The 911 is probably the greatest all round sports car of all time and a triumph of packaging. Superceding the 356, Porsche engineers stuck to their values and kept he engine in the back. They believed traction was a primary requisite for a performance car and they overcame the inherent handling issues with extensive development. In the dark days, when we couldn't get one of the Trekinetic prototypes to run straight, we took inspiration from the Porsche companies determination to suceed and we didn't give up either.
The Samsung Galaxy SII is all you'll ever need for the moment, in a smart phone. With an 8 mega pixel camera and HD video, its an amazing little tablet and almost half the cost of an I phone. We made the optional Smart phone holder on the Trekinetic, just to suit this type of phone and it's useful inbuilt Satellite Navigation app.
In a similar way to Trekinetic, the original Mini changed the way small cars were designed forever. Brainchild of brilliant designer Alec Issigonis, it was far more technically advanced than anything seen before. To save space he put the engine sideways in the front and designed a gearbox to fit under the engine in the oil sump. This gave much more room inside, so the car could be more compact. Front wheel drive and rubber cone suspension again saved precious space. It was an instant success and everyone realised that this was how it should have been done in the first place. The small wheels lowered the centre of gravity and the basic car could out handle even powerful sports cars on the race and rally circuit. Possibly the most influential car of all time.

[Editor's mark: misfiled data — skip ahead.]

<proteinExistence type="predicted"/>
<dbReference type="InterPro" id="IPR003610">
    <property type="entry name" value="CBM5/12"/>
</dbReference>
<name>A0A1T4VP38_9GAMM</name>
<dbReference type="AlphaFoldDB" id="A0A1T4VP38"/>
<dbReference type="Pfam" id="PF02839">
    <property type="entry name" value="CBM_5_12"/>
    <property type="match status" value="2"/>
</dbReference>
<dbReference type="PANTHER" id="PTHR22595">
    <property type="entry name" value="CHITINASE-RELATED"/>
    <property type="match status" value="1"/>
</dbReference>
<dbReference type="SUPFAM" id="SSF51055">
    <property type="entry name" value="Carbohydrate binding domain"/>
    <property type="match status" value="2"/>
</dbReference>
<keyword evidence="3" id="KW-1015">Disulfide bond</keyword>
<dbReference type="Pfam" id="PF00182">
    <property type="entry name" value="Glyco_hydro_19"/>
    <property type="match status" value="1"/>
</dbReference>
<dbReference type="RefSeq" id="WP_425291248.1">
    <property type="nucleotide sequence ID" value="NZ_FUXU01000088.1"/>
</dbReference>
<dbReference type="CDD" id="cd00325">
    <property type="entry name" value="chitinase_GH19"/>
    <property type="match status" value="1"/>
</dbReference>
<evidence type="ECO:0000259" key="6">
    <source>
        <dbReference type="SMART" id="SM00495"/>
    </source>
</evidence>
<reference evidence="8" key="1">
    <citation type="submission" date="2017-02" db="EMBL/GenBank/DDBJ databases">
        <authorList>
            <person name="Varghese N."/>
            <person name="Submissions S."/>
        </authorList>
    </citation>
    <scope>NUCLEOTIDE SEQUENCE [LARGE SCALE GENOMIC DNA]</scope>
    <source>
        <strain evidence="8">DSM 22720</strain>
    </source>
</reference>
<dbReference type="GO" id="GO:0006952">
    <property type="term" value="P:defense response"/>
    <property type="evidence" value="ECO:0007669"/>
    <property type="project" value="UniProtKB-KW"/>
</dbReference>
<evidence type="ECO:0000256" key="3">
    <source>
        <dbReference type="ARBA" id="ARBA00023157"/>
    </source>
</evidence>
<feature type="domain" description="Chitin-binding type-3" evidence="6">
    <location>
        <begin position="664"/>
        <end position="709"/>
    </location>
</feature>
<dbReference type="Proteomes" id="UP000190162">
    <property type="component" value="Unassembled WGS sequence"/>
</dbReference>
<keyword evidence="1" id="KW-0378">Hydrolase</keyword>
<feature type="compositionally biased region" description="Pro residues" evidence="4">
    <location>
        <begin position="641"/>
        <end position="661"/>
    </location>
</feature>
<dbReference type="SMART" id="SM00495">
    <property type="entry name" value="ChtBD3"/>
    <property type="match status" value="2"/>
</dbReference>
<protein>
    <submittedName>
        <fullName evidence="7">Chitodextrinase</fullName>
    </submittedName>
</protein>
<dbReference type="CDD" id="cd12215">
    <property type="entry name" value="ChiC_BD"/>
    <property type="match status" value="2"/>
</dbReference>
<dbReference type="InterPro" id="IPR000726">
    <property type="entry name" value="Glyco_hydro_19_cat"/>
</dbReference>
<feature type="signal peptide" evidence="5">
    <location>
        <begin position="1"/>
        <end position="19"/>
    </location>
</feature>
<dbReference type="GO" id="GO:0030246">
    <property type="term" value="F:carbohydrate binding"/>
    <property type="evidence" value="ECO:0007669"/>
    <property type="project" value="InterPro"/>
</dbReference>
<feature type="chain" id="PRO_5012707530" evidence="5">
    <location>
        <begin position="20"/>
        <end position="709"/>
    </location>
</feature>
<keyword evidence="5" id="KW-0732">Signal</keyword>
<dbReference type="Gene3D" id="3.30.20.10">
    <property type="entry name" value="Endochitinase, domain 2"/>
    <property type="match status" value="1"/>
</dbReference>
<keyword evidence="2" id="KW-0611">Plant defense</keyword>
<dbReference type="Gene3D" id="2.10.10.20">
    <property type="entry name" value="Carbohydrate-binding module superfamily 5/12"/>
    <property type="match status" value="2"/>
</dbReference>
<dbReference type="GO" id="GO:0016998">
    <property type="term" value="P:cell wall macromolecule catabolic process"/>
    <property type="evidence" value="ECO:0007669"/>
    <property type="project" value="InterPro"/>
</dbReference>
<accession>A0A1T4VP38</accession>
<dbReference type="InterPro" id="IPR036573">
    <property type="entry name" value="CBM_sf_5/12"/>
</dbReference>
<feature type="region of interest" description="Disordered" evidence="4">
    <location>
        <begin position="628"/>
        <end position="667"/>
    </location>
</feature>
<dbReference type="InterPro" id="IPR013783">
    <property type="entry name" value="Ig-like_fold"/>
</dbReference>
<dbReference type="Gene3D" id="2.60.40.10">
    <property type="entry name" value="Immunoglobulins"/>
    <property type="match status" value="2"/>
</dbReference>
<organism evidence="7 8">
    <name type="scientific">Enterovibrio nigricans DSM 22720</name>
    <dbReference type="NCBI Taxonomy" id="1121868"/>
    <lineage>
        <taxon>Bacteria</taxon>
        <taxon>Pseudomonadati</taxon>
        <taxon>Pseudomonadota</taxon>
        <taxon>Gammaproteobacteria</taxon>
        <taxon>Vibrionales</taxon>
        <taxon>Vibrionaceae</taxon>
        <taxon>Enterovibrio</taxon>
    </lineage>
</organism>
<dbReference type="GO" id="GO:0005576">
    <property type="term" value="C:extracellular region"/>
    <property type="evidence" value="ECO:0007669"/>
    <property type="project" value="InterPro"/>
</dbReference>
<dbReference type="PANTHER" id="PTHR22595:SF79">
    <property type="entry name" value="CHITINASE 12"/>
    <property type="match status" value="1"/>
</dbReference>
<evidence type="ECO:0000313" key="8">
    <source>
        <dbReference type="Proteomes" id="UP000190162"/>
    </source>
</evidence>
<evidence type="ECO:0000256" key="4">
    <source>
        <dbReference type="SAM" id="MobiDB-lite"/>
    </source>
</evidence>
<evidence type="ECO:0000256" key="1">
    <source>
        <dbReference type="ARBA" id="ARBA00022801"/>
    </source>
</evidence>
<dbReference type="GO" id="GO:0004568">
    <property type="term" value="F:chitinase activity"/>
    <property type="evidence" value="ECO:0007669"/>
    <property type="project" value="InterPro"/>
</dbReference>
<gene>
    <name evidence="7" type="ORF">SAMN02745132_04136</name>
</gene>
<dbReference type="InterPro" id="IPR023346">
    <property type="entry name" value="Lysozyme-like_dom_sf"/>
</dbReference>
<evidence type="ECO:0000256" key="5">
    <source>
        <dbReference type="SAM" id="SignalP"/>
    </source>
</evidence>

At Trekinetic we think if one can, it is better to pay more for a quality product, than cheaper alternatives that will have to be replaced frequently. The Omega Sea Master series fits that bill. Always saying the right things about the wearer and regularly serviced, should last a lifetime. It may even go up in value, plus of course the real James Bond wore one!
British born, Indian sculptor Anish Kapoor doesn't like to work at a modest Level. The staggering Cloud Gate in Chicago, Illinois, shows how accessible and popular contemporary sculpture can be. Even we cannot be sure how he constructed the enormous polished stainless steel surfaces, with such flawless execution.
In 1958 Arne Jacobsen was given the brief to design chairs for the foyer of the Grand Hotel, Copenhagen. He made the wings unusually large to isolate he occupant from other people's conversation and new wonder material, glass fibre was used in the construction. To be honest it's not the world's most comfortable chair, but definitely one of the coolest!
If the 911 is the best all rounder, then Jaguar's stunning 150 mph E-type of 1966, must be amongst the most beautiful styled and proportioned cars of all time. At the time, it cost a fraction of the cost of a comparable Ferrari and lucky potential owners could not get their cheque books out fast enough. It's pretty much been that way ever since !
The Bush DAC 90A was one of the best selling radios of the 1950's. In the era before television, transistors and I Players, most British families received their news, music and entertainment from these reliable Bakelite cased devices. They gave a rich sound and are widely restored and collected today.